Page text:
A ‘Green Print’ to decarbonise all modes of domestic transport by 2050 is at the heart of the Government’s much anticipated and long-awaited Transport Decarbonisation Plan (TDP), which was published on 14 July.
The Government has also published a 2035 Delivery Plan, comprising all of the measures for decarbonising cars and vans into a single document.
Transport is the largest contributor to UK greenhouse gas emissions, with road transport alone accounting for almost a quarter of the UK’s total emissions in 2019.
The TDP is one of a number of Government documents that will pave the way for a comprehensive net zero strategy ahead of the COP26 climate summit in November.
Transport secretary Grant Shapps said: “Whether we’re commuting to work, visiting family or exporting goods abroad, we are utterly dependent on transport. And we always will be. But what if we had a solution to decades of rising emissions, a solution for every type of transport, that meant we should carry on travelling where we want, when we want, without harming the environment? Well, actually, we do. And it’s explained in Britain’s new Transport Decarbonisation Plan (TDP).”
He said the TDP and associated documents were “a beginning, not an end”. In the report’s foreword, he states: “Our ambitious roads programme reflects – and will continue to reflect – that in any imaginable circumstances the clear majority of longer journeys, passenger and freight, will be made by road; and that rural, remote areas will always depend more heavily on roads.”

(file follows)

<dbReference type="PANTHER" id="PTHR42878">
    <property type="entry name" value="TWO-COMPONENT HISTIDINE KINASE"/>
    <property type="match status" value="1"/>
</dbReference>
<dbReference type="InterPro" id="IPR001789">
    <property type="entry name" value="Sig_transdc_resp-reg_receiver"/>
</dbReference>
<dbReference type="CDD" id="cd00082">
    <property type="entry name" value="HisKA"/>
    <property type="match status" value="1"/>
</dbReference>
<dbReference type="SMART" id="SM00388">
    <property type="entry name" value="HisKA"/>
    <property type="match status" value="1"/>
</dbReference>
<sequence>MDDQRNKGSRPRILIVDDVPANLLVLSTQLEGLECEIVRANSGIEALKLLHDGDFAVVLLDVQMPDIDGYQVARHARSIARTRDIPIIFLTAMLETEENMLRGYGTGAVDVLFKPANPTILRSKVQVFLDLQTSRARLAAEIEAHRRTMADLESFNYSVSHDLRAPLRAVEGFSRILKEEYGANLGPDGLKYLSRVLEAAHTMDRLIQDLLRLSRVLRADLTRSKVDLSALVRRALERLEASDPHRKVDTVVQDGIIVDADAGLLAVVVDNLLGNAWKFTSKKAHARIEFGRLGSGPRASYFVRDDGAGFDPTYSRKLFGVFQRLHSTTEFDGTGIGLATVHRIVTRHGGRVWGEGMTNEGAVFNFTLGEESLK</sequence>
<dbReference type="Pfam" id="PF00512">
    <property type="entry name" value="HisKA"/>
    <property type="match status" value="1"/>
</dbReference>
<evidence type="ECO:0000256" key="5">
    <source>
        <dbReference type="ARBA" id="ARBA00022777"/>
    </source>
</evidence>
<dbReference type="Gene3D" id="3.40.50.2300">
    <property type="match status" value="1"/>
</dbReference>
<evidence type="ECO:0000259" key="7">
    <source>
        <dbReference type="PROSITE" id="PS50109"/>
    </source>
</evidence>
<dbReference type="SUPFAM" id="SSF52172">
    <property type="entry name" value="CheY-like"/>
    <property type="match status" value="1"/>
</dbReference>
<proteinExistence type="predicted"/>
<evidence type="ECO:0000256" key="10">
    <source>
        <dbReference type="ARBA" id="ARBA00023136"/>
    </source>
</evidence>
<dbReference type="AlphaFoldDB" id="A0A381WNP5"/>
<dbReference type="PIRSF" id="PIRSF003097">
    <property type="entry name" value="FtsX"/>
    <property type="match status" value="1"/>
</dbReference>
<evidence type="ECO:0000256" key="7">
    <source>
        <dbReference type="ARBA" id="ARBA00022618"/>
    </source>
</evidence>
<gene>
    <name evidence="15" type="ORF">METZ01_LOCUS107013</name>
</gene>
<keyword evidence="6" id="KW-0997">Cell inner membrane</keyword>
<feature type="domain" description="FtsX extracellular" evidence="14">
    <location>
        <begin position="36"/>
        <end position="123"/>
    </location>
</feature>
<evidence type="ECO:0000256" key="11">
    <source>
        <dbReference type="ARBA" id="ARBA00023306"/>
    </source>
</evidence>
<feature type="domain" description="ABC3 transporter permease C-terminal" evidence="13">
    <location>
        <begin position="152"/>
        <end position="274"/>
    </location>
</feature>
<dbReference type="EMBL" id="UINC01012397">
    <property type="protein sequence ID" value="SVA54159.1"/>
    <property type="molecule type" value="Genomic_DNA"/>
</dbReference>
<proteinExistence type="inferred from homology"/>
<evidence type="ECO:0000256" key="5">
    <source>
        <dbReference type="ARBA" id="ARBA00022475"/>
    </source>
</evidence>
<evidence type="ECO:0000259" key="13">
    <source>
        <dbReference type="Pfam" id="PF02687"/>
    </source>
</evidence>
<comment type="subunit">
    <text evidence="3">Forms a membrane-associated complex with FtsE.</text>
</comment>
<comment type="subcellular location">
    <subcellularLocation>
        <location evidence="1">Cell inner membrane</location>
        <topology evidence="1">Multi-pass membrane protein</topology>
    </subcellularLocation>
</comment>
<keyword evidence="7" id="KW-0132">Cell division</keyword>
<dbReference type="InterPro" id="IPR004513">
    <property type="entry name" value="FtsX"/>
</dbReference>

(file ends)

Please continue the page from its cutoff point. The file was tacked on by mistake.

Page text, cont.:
The bulk of the TPD was divided into two main sections, the first being six Strategic Priorities:
Part two covers planned strategies, outlining commitments, actions and timings for decarbonising all forms of transport, with sections on increasing walking and cycling, zero emission buses and coaches, railways, creating a zero emission fleet of cars, vans, motorcycles, and scooters and, finally, accelerating the decarbonisation of shipping and aviation.
There is also a focus on ‘multi-modal decarbonisation’, with action plans for the freight and logistics sectors, place-based decarbonisation strategies and the benefits of moving to sustainable low carbon fuels.
Key documents alongside the main strategy include consultations on ending the sale of “non-zero emissions” heavy goods vehicles (HGVs) from 2040 and lighter HGVs from 2035.
“I can also commit to consulting on setting phase-out dates for all non-zero emission road vehicles, with 2040 as a backstop, setting a path to a time when every vehicle on the roads will be zero emission,” said Shapps.
Detailed technology roadmaps for reducing and removing tailpipe emissions from transport were also published on the DfT’s web pages.
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